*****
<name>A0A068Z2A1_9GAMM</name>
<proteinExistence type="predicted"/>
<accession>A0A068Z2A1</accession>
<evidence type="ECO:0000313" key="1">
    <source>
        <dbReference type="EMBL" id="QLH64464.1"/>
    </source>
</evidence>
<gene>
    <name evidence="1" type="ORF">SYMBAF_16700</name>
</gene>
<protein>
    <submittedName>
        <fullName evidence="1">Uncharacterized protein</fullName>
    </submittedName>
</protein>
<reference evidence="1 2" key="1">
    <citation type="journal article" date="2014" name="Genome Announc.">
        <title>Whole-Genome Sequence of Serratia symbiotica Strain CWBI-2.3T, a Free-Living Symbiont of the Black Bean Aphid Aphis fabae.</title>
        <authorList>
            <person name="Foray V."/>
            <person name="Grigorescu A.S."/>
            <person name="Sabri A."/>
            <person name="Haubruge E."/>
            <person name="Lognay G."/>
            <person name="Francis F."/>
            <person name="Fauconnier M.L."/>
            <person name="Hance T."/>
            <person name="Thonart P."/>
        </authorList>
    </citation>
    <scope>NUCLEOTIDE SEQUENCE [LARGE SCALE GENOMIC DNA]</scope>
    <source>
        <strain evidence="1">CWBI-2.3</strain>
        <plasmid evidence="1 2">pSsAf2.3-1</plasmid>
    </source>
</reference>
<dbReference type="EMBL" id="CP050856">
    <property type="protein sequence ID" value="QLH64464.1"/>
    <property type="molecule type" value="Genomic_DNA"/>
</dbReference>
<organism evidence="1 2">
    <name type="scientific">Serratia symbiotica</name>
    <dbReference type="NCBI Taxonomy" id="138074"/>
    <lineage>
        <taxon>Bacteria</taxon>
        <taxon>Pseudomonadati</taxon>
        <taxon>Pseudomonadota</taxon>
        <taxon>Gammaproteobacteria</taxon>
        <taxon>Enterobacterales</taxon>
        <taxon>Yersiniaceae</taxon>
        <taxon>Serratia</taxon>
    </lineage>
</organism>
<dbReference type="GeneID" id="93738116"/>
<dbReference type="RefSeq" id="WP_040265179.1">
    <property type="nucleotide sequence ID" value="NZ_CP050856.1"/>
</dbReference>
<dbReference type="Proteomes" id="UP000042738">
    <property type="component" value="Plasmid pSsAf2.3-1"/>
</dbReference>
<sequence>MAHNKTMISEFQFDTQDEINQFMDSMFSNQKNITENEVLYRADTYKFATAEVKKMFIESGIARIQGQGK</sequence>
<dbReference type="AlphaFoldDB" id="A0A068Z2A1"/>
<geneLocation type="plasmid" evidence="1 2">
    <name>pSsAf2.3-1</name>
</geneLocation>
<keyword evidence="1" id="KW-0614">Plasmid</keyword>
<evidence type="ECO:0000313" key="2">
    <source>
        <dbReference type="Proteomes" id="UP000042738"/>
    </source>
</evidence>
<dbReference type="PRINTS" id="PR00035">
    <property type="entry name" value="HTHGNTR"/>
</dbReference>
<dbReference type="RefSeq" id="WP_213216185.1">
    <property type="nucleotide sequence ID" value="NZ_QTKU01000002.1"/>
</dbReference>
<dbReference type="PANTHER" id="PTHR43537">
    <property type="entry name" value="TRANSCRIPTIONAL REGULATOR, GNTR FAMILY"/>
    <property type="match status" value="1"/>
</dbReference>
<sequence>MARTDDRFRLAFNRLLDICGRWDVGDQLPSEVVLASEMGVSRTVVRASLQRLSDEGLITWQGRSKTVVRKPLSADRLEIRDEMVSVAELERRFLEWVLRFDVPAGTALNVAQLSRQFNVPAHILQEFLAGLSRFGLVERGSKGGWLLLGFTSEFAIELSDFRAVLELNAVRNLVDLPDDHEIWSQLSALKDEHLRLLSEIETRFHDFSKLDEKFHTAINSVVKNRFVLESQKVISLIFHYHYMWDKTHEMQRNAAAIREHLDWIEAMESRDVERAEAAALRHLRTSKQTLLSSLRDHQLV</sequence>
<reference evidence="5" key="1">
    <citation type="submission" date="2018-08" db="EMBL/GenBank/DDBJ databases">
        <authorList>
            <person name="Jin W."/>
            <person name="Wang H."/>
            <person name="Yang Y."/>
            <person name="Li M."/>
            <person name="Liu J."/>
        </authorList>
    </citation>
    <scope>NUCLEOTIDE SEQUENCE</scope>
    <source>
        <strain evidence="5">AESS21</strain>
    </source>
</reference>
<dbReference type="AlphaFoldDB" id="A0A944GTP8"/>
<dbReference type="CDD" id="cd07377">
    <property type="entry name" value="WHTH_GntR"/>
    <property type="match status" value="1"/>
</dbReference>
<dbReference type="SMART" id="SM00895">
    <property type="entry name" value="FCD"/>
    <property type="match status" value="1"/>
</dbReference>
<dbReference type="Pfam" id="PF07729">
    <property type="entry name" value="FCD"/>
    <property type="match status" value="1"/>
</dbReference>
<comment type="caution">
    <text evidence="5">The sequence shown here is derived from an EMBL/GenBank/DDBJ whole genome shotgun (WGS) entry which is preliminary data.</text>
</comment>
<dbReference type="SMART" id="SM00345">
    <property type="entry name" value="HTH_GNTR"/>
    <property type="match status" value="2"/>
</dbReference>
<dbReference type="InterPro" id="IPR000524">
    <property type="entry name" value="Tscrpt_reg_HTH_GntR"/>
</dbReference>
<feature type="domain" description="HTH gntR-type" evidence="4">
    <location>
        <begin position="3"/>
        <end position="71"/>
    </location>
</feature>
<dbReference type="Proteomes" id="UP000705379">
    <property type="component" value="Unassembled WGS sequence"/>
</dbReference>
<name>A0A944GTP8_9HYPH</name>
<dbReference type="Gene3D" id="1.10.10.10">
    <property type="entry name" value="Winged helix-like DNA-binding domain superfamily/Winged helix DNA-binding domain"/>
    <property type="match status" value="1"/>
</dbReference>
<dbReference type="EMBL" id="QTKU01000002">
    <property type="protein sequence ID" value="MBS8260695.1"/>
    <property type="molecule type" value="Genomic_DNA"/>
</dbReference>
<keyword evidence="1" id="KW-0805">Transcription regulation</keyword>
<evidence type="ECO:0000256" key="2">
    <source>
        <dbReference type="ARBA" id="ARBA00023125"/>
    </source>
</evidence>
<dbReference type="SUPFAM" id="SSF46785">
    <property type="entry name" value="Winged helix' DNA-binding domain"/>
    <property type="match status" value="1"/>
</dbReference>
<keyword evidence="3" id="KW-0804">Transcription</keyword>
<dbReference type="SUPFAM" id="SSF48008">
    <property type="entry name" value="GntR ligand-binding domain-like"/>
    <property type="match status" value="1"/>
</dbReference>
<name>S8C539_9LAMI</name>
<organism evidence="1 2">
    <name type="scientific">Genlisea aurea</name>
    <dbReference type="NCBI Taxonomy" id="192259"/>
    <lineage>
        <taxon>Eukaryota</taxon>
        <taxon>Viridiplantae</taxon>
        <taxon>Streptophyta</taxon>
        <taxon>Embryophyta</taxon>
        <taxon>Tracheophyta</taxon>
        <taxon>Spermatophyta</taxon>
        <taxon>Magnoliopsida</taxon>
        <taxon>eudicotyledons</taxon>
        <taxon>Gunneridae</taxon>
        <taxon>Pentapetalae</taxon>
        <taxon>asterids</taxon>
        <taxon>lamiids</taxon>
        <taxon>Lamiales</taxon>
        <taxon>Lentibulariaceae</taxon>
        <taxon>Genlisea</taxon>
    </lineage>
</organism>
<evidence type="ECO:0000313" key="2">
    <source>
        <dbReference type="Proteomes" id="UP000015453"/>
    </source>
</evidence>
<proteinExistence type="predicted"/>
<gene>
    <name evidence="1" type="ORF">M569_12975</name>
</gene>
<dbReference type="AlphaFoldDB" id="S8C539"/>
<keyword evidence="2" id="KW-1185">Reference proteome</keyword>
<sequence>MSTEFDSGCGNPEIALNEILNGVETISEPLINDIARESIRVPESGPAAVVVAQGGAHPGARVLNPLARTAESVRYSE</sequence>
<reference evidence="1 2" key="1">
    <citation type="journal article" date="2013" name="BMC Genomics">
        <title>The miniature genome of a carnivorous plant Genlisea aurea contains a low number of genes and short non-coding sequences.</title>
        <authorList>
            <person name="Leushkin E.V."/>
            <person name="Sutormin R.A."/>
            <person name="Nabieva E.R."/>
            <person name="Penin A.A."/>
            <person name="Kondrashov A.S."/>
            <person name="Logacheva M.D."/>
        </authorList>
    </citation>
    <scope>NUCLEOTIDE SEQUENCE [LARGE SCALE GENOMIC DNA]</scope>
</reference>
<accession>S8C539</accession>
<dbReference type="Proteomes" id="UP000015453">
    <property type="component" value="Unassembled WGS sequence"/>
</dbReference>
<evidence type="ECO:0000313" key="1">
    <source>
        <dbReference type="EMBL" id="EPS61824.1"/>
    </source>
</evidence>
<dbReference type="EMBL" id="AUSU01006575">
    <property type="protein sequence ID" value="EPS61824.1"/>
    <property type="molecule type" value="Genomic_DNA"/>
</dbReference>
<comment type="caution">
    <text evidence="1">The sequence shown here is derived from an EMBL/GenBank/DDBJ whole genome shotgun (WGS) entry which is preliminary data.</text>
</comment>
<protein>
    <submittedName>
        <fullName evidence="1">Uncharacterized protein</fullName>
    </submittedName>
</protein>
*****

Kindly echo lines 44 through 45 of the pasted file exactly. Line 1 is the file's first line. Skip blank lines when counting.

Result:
    <dbReference type="NCBI Taxonomy" id="138074"/>
    <lineage>